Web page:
The first few days with your newborn - what’s normal and when should you seek help?
Bringing your newborn home for the first time and being alone with him is a defining moment but don’t panic - you’ll quickly learn many new skills, as will your baby. To help you through those first few days, here’s a guide as to what’s normal for your newborn, and when you need to seek help.
Spending time cuddling and looking at your baby is a great way for you to get to know each other. It also means you’ll notice changes in the normal things he does. Your baby will breathe in different ways, depending on what he’s doing:
You’ll probably find yourself checking to make sure he’s still breathing. Everyone does this – and usually for longer than we admit to!
“I was always checking her breathing at first, and accidentally waking her up to make sure she was okay,” says Hannah, 40, mum to Rebecca, 20 months.
Seek medical help if your baby:
Crying is your baby’s survival instinct and it’s designed to get your attention. There are many reasons why your baby might be crying - the most common ones are:
Your baby can catch up to 10 different cold viruses a year. Coming across germs helps strengthen your baby’s immunity. The main way colds are spread is by droplets from coughs and sneezes, so it’s just common sense not to cough or sneeze directly over your baby.
Annette Maloney, health visitor
Over-heating can be dangerous, but letting your baby get too cold isn’t good either – the ideal room temperature for a baby to sleep in is 16-20ºC
Check your baby’s warmth by feeling his skin around the nape of his neck. The normal temperature of a baby’s body should be 36.4ºC-37ºC, which should feel tepid to the touch.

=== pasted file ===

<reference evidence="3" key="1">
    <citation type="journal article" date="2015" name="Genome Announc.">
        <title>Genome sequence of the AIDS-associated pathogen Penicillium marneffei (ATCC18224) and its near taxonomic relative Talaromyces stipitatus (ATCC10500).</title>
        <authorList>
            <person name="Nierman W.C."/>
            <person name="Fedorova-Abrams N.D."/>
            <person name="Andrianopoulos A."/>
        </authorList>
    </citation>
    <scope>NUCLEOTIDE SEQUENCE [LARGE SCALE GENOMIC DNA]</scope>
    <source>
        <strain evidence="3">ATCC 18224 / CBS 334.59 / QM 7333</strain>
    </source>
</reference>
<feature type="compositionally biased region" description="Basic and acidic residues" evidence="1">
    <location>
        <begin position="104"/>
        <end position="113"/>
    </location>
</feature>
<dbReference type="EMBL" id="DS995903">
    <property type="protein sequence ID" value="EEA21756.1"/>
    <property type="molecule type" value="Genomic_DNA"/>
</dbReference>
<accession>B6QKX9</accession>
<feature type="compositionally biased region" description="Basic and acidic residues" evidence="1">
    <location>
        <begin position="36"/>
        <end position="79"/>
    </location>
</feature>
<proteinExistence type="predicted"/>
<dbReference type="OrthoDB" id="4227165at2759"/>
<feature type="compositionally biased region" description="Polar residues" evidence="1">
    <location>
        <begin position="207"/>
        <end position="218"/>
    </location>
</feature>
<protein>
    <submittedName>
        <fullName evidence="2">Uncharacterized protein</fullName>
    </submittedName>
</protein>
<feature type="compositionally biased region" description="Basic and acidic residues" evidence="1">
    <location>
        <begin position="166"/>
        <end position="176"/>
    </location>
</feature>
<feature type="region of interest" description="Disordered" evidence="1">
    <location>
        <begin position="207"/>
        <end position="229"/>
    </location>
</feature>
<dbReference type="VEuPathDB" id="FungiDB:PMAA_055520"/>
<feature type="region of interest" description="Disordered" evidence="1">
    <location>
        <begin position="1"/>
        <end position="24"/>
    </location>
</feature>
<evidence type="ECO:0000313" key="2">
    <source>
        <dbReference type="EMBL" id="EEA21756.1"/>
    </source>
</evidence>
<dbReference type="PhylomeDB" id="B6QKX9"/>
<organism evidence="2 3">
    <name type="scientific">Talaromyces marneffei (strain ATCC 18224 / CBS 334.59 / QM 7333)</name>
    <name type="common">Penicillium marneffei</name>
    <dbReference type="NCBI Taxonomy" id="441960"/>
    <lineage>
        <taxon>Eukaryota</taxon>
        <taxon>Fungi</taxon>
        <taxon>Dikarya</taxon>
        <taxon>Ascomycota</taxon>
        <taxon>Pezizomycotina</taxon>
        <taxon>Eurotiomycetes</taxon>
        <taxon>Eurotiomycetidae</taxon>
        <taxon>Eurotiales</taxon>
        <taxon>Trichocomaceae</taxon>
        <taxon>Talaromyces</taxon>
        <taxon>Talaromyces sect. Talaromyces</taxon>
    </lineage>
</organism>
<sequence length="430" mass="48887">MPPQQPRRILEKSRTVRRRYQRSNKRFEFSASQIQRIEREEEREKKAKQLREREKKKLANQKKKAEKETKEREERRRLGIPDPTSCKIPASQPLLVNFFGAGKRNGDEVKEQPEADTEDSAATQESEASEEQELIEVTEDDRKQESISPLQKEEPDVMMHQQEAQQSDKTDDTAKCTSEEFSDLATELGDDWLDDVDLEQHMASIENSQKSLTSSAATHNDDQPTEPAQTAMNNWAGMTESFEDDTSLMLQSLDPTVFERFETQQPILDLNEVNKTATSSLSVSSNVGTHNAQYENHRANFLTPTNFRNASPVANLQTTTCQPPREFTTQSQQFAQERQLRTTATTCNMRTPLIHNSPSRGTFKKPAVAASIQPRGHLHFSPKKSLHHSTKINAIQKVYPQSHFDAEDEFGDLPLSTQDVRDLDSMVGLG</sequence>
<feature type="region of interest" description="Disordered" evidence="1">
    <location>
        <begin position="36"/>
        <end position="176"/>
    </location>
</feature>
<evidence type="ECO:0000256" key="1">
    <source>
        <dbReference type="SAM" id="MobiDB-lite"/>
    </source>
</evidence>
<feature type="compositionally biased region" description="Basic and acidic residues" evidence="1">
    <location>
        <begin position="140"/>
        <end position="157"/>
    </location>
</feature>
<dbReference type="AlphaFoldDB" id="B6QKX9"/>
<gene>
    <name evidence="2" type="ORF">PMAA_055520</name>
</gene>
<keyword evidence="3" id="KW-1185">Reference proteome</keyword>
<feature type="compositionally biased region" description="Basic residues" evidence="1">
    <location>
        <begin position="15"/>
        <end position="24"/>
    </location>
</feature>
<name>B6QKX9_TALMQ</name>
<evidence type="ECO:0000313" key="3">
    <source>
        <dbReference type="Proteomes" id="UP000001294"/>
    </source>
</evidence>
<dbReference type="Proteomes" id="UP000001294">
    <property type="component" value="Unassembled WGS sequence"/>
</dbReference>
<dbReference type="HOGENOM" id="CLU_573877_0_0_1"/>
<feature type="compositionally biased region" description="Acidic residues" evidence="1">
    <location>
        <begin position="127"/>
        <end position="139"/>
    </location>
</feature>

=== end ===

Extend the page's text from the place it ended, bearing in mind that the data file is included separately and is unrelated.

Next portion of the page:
If your newborn has a temperature, always see a doctor.
To keep your baby safe at night and reduce the risks of SIDS (cot death)
Your baby may sleep more or less than your friend’s baby, sleep for long periods at a time, or nap for shorter bursts. In the beginning, each day may bring a different pattern.
If your baby does have a long period of sleep, say 5-6 hours, then he’ll need to feed more frequently for the next few feeds to catch up. If he won’t settle, take him out for a walk or a drive, as motion can often help.
“When I brought my baby home from the hospital he slept for hours on end. After a few days I was really worried, because he was sleeping more and feeding less, so my health visitor told me to wake him every three hours for a feed. It turned out there had been a lot of ‘sleepy babies’ because of the hot weather,” recalls Tailor, 30, mum to Eddie, 7 months.
“When we took our baby home from hospital, her dad and I looked at each other and said, ‘Now what?’ We were totally clueless and thought that if anyone realised how little we knew, they’d take her away from us!”
Kate, 28, mum to Lucy, 8 months
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